I had a slight revelation about my horseshoe play last Saturday at the Stan Butkus Memorial Tournament, held in East Hartford, CT at the Central Connecticut Horseshoe Club.
My class was scheduled to play at 3:00 p.m., and I showed up about an hour early. Fortunately the previous group finished up just after 2:00, and 3 courts opened up so that I could warm up before competition began. Even though it’s been a mild winter here in Massachusetts, I hadn’t been able to get any pitching in since the last time I made it to the CCTHC, which was back in November.
After hitting the chain link fence on my back swing, I remembered that I needed to adjust my position in the box forward a bit. I threw probably 40-50 shoes, trying to finish my warm-ups with a few ringers in order to end on a high note. In my first match-up I started slow, and ended up with a loss that I definitely deserved. I shot 16.67% in my first game. I won my next three games, averaging 26.87%. By the time my bye came, in round 6, I was 3-2. I lost my last match, to a very tough opponent, by a score of 36-22. So I finished 3-3 for the day, with an average of 26.87%.
I’m actually pretty happy with the way I shot, especially considering that I hadn’t thrown for so long. The competition was very tough, as I’m learning is the norm for this venue. Oh, and there was the revelation, which was thanks to two fellow horseshoe players at the tournament, one of whom was my opponent, and the other a scorekeeper.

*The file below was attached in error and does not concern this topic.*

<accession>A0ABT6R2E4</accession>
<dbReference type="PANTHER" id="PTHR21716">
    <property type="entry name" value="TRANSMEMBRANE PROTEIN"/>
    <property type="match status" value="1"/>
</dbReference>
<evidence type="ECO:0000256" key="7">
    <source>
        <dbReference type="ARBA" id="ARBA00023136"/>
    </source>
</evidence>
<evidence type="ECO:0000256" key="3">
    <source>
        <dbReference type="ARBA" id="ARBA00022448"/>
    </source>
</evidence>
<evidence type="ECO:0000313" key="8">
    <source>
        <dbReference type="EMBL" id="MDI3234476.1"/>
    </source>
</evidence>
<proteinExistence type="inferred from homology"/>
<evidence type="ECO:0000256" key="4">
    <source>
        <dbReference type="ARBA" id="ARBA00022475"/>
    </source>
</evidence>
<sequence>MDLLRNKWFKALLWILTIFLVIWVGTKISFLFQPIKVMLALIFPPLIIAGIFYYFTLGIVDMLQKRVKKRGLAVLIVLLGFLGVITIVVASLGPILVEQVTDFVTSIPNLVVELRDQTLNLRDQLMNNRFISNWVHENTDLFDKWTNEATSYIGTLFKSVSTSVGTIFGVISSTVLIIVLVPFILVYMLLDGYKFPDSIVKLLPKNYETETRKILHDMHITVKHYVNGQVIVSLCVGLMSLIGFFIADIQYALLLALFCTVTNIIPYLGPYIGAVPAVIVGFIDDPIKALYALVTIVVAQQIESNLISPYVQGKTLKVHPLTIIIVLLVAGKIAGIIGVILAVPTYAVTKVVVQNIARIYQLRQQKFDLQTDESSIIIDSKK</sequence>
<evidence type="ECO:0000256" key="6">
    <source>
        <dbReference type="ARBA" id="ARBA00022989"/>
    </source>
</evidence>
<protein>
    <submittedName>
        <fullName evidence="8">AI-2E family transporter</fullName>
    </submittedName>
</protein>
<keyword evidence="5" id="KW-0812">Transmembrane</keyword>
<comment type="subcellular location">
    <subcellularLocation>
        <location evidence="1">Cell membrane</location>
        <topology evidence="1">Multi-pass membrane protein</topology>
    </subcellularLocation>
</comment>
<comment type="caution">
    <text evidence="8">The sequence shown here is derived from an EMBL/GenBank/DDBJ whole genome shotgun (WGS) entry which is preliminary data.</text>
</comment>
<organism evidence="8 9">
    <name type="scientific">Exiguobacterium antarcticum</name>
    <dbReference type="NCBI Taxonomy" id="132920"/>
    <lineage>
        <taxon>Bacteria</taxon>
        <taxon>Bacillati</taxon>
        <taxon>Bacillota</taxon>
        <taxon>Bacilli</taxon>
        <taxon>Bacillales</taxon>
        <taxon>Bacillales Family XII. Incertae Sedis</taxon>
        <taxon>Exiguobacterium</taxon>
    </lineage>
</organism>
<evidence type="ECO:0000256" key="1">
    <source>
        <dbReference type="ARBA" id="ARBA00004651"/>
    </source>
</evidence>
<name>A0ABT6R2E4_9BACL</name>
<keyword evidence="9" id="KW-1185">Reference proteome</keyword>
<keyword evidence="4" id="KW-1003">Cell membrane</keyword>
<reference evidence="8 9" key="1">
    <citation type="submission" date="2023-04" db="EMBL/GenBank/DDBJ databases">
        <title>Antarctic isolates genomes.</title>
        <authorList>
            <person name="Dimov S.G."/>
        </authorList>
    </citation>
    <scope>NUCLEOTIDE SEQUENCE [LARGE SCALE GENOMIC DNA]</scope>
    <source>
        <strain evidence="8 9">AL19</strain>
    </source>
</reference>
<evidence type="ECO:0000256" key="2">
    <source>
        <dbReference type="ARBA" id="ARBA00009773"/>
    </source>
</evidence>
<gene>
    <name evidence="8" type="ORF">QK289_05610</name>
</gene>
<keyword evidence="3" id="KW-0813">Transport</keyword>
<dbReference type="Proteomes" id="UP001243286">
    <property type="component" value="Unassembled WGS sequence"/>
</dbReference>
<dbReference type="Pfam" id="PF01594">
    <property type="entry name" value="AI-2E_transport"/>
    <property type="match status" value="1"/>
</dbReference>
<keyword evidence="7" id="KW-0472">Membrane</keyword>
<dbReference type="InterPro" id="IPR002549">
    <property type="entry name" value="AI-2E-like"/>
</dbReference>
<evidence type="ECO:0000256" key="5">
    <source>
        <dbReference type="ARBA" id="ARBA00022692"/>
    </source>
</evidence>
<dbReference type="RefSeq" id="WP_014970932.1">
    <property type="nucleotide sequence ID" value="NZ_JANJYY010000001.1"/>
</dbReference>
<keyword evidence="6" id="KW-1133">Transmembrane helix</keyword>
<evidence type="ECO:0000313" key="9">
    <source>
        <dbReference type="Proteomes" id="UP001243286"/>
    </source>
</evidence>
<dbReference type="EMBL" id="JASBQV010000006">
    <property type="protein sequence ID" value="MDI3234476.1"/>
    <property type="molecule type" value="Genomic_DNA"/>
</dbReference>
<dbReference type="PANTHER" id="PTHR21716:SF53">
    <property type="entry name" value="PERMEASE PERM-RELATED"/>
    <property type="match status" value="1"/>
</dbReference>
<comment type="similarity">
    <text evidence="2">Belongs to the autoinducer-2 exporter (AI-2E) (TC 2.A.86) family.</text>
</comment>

As with lots of leisure activities, sports, music, etc… horseshoe players sometimes enter the fabled “zone”. Everything comes together. The ringers are effortless. I was in the zone more than once last Saturday, and I eventually found my way out. During two games, I started off throwing very well, and built up a comfortable lead. I then promptly cooled off, letting my opponents back into the game.
What I found out, through the kind advice of my fellow players, is that I started hurrying my pitches. My arm speed increased. I wasn’t aware in the least that I was doing this. Inevitably I start wondering what exactly I’m doing differently when I start to fall apart and lose momentum. Increasing my arm speed is one of those things, and now I know I need to make an effort to prevent this from happening. I’m not sure that it will drastically improve my pitching, but being aware of this tendency is definitely a step forward.
Here are the results, for the statistically minded.